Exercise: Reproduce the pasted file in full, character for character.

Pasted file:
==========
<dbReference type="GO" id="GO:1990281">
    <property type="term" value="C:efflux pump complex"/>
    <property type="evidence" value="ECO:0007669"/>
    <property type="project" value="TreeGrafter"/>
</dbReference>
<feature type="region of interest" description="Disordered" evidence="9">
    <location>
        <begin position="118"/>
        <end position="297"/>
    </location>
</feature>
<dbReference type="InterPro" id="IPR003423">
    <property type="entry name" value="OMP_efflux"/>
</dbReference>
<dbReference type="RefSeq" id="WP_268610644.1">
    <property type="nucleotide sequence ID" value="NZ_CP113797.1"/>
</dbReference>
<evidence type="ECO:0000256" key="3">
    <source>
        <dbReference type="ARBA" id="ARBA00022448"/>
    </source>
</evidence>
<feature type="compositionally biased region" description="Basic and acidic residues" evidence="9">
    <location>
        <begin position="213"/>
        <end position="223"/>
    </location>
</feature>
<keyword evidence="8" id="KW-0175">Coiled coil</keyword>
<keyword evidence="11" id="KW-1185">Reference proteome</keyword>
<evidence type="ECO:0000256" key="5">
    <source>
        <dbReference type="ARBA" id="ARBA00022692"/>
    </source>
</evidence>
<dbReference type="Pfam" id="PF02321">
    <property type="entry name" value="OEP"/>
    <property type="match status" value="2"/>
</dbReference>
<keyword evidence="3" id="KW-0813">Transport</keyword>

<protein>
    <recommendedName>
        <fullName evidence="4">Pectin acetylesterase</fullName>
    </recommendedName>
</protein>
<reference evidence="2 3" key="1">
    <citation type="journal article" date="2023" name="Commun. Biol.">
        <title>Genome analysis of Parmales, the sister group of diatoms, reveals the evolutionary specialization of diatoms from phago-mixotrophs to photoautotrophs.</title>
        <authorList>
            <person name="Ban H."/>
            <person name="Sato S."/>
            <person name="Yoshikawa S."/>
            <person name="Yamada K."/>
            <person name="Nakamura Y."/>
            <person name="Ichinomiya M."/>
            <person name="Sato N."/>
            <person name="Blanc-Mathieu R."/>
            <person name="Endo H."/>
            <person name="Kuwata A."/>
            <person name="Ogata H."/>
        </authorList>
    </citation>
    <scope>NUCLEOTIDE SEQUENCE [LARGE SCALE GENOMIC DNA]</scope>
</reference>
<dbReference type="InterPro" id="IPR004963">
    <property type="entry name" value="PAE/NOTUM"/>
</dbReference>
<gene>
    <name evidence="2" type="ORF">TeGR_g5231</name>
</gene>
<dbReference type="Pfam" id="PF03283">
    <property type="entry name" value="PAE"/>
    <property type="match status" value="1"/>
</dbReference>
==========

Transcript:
<dbReference type="GO" id="GO:1990281">
    <property type="term" value="C:efflux pump complex"/>
    <property type="evidence" value="ECO:0007669"/>
    <property type="project" value="TreeGrafter"/>
</dbReference>
<feature type="region of interest" description="Disordered" evidence="9">
    <location>
        <begin position="118"/>
        <end position="297"/>
    </location>
</feature>
<dbReference type="InterPro" id="IPR003423">
    <property type="entry name" value="OMP_efflux"/>
</dbReference>
<dbReference type="RefSeq" id="WP_268610644.1">
    <property type="nucleotide sequence ID" value="NZ_CP113797.1"/>
</dbReference>
<evidence type="ECO:0000256" key="3">
    <source>
        <dbReference type="ARBA" id="ARBA00022448"/>
    </source>
</evidence>
<feature type="compositionally biased region" description="Basic and acidic residues" evidence="9">
    <location>
        <begin position="213"/>
        <end position="223"/>
    </location>
</feature>
<keyword evidence="8" id="KW-0175">Coiled coil</keyword>
<keyword evidence="11" id="KW-1185">Reference proteome</keyword>
<evidence type="ECO:0000256" key="5">
    <source>
        <dbReference type="ARBA" id="ARBA00022692"/>
    </source>
</evidence>
<dbReference type="Pfam" id="PF02321">
    <property type="entry name" value="OEP"/>
    <property type="match status" value="2"/>
</dbReference>
<keyword evidence="3" id="KW-0813">Transport</keyword>

<protein>
    <recommendedName>
        <fullName evidence="4">Pectin acetylesterase</fullName>
    </recommendedName>
</protein>
<reference evidence="2 3" key="1">
    <citation type="journal article" date="2023" name="Commun. Biol.">
        <title>Genome analysis of Parmales, the sister group of diatoms, reveals the evolutionary specialization of diatoms from phago-mixotrophs to photoautotrophs.</title>
        <authorList>
            <person name="Ban H."/>
            <person name="Sato S."/>
            <person name="Yoshikawa S."/>
            <person name="Yamada K."/>
            <person name="Nakamura Y."/>
            <person name="Ichinomiya M."/>
            <person name="Sato N."/>
            <person name="Blanc-Mathieu R."/>
            <person name="Endo H."/>
            <person name="Kuwata A."/>
            <person name="Ogata H."/>
        </authorList>
    </citation>
    <scope>NUCLEOTIDE SEQUENCE [LARGE SCALE GENOMIC DNA]</scope>
</reference>
<dbReference type="InterPro" id="IPR004963">
    <property type="entry name" value="PAE/NOTUM"/>
</dbReference>
<gene>
    <name evidence="2" type="ORF">TeGR_g5231</name>
</gene>
<dbReference type="Pfam" id="PF03283">
    <property type="entry name" value="PAE"/>
    <property type="match status" value="1"/>
</dbReference>